Big Companies Thought Insurance Covered a Cyberattack. They May Be Wrong.

The New York Times

04/15/2019

John P. Carlin

Global Risk + Crisis Management, National Security, CFIUS, Sanctions + Export Controls, and Privacy + Data Security

In The News

Under a common, but rarely used clause in insurance contracts called the “war exclusion”, hundreds of companies like Mondelez, struck by the so-called NotPetya cyberstrike in 2017, are being denied claims related to digital attacks. At the heart of the issue is qualifying cyberattacks as cyberwar. For example, when Sony Entertainment experienced a cyberattack in 2014 brought on by North Korea, President Barak Obama was hesitant to label it as an act of “cybervandalism.”

In The New York Times article, “Big Companies Thought Insurance Covered a Cyberattack. They May Be Wrong,” John Carlin, chair of Morrison & Foerster’s Global Risk and Crisis Management group and co-chair of the National Security practice, is noted with saying that the “description of the Sony attack was deliberate” and that, “The Obama administration had worried, in part, that the use of “cyberwar” would have triggered the liability exclusions and fine print that Mondelez is now challenging in court.”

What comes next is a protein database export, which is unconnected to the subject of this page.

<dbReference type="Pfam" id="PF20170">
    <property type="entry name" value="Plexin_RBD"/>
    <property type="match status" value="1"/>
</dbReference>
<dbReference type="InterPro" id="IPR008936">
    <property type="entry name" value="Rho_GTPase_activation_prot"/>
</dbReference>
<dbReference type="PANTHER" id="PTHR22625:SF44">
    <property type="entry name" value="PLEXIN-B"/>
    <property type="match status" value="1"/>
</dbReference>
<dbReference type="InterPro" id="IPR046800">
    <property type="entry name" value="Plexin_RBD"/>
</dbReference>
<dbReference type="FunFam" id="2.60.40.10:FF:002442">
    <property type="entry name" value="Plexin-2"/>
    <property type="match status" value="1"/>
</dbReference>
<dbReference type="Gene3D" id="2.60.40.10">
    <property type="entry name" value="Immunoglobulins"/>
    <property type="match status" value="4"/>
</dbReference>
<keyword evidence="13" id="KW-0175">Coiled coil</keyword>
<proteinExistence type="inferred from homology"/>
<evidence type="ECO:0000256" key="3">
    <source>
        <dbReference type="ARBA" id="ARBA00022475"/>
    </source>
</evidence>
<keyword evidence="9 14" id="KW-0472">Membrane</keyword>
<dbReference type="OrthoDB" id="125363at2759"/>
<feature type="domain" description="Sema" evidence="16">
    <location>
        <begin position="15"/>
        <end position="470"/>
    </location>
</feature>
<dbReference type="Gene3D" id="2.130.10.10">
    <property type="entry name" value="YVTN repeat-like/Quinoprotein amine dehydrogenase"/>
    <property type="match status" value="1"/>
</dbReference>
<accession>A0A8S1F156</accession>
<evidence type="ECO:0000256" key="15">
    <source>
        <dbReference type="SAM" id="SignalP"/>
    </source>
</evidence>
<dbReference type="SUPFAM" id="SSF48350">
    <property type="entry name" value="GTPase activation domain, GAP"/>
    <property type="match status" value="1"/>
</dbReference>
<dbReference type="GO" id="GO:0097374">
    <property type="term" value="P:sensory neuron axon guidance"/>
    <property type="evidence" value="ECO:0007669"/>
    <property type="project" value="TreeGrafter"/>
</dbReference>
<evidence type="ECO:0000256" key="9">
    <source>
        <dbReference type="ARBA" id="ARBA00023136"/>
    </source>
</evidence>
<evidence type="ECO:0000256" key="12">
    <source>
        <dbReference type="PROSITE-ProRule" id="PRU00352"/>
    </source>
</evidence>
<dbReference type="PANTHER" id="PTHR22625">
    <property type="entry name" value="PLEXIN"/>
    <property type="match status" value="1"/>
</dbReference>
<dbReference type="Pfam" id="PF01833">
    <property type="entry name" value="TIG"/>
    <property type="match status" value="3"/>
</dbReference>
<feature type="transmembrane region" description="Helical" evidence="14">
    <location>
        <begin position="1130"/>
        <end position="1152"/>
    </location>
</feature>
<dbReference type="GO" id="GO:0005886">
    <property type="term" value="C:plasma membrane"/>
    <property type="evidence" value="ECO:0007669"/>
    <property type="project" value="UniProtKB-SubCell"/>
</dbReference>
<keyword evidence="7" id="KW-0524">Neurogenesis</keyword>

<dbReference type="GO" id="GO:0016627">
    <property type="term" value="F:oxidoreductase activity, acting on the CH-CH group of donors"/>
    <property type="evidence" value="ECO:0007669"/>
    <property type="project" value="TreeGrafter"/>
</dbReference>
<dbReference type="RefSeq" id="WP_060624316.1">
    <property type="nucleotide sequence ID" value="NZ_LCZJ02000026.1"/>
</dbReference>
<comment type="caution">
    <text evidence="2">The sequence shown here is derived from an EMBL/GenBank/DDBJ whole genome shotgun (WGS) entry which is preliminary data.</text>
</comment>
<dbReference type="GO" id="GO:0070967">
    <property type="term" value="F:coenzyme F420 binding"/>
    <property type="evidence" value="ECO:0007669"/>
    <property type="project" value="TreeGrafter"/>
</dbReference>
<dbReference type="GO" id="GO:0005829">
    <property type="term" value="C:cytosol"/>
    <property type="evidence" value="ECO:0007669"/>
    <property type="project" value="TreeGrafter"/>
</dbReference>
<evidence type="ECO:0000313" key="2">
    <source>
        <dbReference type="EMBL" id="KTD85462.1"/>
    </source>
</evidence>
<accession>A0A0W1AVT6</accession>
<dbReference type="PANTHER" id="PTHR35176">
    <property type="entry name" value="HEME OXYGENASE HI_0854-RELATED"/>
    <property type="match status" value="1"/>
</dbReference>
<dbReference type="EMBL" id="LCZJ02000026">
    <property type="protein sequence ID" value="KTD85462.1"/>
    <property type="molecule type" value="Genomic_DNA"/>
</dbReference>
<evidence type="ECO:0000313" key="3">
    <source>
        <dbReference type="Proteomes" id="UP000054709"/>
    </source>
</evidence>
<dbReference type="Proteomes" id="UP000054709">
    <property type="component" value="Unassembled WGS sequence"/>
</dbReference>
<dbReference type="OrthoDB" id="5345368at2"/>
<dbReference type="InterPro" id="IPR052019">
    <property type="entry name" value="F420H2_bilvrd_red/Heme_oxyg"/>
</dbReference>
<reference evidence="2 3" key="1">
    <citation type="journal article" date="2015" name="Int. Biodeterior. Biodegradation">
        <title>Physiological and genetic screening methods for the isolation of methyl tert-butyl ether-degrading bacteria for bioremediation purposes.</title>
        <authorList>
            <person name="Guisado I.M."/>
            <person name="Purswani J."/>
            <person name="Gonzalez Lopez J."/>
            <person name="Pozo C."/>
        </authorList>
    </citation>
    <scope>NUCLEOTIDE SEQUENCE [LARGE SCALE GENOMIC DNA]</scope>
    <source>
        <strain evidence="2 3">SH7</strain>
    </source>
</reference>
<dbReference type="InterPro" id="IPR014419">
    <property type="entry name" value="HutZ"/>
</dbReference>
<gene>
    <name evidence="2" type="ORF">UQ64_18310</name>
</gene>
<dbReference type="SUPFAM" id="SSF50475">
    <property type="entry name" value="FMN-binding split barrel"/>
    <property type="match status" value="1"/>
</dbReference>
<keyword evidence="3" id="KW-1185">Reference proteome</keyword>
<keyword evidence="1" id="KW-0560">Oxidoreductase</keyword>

Email Disclaimer

Unsolicited e-mails and information sent to Morrison & Foerster will not be considered confidential, may be disclosed to others pursuant to our Privacy Policy, may not receive a response, and do not create an attorney-client relationship with Morrison & Foerster. If you are not already a client of Morrison & Foerster, do not include any confidential information in this message. Also, please note that our attorneys do not seek to practice law in any jurisdiction in which they are not properly authorized to do so.

©1996-2019 Morrison & Foerster LLP. All rights reserved.